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CONSUMER ATTITUDES TOWARDS RETAIL CREDIT - UK - DECEMBER 2017

Published By :

Mintel

Published Date : Dec 2017

Category :

Banking

No. of Pages : N/A

Consumer credit has been rising fast to finance recent retail sales growth. But consumer confidence is falling and incomes are under pressure. We think that consumers will start to cut back and pay down some of their debt. So all credit will fall, not just retail credit. We think that it is time retailers put more emphasis on their credit offer. By relying on credit card companies or PayPal to provide credit they are missing an opportunity to learn more about their customers.

Table of Contents

OVERVIEW
What you need to know
Products covered in this Report
EXECUTIVE SUMMARY
The market
Retail credit only a small part of all consumer credit
Figure 1: FLA members: share of credit lending by main product, 12 months to August 2017
Retail credit is losing share of all consumer credit
Figure 2: Retail credit as % all consumer credit, 2012-17
Retail credit up 2% in 2017
Figure 3: Retail credit by FLA members, 2012-22
The outlook for consumers is poor
Figure 4: Mintel’s consumer confidence tracker, Jan 2014-Nov 2017
Tightening regulation
Companies and brands
How do retailers lend?
Other IFC lenders
Interest bearing debt
Figure 5: Leading credit providers, share of all retail credit, 2016
A service to customers
The consumer
Credit cards and PayPal top the list
Figure 6: Sources of credit used in the last 12 months, September 2017
Figure 7: Profile of borrowers by credit used, September 2017
Clothing retailers most borrowed from
Figure 8: Types of retailer borrowed from, September 2017
Clothing the product most borrowed for
Figure 9: Products bought on retail credit in last year, September 2017
“Because it was there”
Figure 10: Reasons for using retail credit, September 2017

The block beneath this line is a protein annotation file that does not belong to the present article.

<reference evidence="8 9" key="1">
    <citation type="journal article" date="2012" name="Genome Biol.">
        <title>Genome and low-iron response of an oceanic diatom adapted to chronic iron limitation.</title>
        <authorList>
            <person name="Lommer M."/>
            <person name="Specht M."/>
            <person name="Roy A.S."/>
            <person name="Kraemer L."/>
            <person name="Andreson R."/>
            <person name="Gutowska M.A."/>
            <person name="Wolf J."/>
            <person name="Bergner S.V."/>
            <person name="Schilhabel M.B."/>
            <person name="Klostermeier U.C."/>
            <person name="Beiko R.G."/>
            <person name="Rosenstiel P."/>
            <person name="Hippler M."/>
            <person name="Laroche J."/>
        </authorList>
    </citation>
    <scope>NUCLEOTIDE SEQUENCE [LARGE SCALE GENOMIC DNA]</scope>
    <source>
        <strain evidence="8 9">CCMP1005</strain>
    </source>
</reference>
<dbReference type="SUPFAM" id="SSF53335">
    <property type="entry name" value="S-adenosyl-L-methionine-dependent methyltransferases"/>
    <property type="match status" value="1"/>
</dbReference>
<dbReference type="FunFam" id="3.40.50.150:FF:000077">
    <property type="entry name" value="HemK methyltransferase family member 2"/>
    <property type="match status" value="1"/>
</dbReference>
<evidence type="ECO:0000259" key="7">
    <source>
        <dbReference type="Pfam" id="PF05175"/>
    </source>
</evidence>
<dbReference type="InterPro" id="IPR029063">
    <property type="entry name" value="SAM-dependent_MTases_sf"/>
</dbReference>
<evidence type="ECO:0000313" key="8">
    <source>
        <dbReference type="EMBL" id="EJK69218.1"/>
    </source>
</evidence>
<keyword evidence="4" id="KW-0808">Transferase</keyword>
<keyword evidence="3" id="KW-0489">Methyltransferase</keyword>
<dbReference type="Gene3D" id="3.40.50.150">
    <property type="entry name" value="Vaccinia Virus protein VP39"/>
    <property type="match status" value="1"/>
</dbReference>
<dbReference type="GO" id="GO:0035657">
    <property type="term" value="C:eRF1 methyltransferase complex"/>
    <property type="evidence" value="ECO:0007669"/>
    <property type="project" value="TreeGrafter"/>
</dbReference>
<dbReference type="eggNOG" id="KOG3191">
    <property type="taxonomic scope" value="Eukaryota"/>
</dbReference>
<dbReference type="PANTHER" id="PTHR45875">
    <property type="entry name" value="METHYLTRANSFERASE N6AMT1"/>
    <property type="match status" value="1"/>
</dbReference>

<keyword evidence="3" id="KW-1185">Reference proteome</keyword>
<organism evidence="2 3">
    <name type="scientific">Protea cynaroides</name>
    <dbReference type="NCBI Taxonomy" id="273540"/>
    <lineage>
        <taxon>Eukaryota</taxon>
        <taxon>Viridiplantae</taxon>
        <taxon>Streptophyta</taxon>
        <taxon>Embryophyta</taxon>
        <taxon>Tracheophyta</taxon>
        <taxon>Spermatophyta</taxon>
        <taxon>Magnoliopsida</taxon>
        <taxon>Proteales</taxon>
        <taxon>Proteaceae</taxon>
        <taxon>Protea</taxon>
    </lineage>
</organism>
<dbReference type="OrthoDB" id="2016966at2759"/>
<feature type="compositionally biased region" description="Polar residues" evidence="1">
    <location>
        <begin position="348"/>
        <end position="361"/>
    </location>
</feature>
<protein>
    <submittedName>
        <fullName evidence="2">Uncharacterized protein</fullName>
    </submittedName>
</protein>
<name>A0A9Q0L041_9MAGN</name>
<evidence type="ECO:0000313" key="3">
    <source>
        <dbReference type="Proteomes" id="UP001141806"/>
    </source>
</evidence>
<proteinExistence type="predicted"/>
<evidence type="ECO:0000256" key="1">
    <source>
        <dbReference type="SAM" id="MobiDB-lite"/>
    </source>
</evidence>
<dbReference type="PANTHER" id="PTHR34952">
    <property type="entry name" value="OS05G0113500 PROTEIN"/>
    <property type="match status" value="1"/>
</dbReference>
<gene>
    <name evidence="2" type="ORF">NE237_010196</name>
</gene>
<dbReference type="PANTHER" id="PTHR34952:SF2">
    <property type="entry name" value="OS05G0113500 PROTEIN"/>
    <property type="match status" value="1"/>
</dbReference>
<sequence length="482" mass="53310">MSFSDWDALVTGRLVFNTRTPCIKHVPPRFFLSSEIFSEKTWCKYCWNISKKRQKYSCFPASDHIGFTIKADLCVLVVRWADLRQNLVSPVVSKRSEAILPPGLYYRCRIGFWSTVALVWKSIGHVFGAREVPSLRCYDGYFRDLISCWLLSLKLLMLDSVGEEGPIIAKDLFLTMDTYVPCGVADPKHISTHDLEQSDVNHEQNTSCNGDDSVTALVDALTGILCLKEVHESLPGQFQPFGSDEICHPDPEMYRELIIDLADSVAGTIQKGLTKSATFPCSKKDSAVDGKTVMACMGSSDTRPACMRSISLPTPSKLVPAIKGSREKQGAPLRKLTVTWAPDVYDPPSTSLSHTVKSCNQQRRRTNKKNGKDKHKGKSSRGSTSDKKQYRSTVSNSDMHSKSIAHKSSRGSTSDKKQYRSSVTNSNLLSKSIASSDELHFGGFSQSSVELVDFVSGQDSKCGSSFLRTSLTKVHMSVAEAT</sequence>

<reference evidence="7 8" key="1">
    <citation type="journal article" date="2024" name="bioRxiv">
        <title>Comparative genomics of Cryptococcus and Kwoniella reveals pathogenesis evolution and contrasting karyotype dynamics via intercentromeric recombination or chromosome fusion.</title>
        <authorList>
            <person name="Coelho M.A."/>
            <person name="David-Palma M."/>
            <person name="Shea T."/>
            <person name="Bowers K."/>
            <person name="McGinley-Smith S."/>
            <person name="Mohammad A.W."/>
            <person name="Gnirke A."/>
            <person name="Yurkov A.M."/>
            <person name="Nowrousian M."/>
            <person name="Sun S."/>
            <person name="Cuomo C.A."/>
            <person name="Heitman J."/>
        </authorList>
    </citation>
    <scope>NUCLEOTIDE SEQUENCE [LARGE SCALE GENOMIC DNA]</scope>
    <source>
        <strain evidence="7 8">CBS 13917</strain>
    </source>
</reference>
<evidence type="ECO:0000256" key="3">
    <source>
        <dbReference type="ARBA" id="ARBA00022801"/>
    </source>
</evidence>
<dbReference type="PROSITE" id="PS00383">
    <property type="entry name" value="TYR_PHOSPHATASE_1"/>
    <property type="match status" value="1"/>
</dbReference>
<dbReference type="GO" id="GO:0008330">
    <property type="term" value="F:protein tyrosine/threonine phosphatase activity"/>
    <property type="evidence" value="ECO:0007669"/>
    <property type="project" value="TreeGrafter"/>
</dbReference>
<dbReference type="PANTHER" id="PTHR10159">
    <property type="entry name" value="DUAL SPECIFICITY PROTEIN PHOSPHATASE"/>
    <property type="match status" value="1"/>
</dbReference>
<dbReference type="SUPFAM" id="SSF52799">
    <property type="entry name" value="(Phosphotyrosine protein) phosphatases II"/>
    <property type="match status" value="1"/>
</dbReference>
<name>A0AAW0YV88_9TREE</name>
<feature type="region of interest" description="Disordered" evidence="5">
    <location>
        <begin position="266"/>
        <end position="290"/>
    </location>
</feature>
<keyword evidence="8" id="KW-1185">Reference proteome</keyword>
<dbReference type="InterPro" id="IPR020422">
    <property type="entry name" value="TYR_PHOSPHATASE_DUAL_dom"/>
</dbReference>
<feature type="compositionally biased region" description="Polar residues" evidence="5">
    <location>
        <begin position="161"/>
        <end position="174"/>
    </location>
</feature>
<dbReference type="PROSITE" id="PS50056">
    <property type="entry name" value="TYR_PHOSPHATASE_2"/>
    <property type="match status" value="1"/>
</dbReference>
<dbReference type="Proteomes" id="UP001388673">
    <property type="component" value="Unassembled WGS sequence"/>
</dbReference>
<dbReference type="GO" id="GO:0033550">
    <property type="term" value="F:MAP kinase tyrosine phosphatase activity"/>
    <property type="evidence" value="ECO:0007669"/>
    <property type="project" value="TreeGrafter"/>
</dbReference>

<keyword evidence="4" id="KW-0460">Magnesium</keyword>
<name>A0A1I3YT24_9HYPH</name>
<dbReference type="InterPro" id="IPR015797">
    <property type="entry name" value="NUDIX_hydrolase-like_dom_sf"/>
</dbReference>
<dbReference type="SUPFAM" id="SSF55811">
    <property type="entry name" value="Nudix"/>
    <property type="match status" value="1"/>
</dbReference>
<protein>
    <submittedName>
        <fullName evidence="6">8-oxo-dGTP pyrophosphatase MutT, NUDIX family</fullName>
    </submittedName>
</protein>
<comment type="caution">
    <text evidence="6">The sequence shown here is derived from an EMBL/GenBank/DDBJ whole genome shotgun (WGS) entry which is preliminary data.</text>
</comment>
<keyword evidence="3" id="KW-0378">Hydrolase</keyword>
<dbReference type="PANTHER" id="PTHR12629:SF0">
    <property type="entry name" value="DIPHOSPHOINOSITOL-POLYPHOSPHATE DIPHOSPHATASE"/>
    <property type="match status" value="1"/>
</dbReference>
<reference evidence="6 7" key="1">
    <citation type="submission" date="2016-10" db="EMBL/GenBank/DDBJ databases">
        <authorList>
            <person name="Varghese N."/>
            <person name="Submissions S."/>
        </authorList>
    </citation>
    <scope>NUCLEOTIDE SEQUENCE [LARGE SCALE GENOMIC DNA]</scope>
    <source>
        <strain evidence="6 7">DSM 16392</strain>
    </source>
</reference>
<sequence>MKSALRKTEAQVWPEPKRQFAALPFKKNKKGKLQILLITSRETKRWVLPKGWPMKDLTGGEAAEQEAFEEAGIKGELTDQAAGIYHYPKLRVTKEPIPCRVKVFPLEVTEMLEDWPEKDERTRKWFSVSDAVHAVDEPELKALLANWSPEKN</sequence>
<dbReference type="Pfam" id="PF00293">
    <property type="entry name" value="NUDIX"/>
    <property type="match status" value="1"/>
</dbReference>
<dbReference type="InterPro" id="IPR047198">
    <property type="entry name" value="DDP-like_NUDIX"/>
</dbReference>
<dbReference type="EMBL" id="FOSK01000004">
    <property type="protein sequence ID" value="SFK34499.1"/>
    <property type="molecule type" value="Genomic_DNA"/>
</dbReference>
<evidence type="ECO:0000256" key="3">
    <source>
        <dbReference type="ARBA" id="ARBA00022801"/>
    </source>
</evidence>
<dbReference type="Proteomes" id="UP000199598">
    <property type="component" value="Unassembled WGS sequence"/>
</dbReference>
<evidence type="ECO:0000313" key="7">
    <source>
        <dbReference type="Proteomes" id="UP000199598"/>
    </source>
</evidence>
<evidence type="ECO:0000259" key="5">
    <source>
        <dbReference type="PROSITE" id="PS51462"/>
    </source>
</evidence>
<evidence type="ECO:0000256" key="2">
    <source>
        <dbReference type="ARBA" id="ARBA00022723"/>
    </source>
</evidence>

Credit only for a minority
Figure 11: Attitudes to taking out credit, September 2017
Flexibility a bonus
Figure 12: Consumer attitudes towards retail credit, September 2017
What we think
ISSUES AND INSIGHTS
Do people still need retail credit?
The facts
The implications
Interest free credit (IFC) – an unavoidable expense
The facts
The implications
So what if there’s a consumer slowdown?
The facts
The implications
THE MARKET – WHAT YOU NEED TO KNOW
Retail credit only a small part of all consumer credit
Retail credit is losing share of all consumer credit.
Retail credit up 2% in 2017
The outlook for consumers is poor
Tightening regulation
MARKET SIZE AND FORECAST
Retail credit in the context of all consumer credit
Finance and Leasing Association (FLA) data
Figure 13: FLA members: share of credit lending by main product, 12 months to August 2017
Retail credit comes in several different ways
Retail credit market size
Figure 14: Total consumer lending by FLA members, 2013-17
Figure 15: Retail credit market, 2012-17
Retail credit in decline
Figure 16: Retail credit as % all consumer credit, 2012-17
Forecast
Figure 17: New Retail credit extended by FLA members, 2012-22
Figure 18: New retail credit extended by FLA member, 2012-22
Forecast methodology
MARKET DRIVERS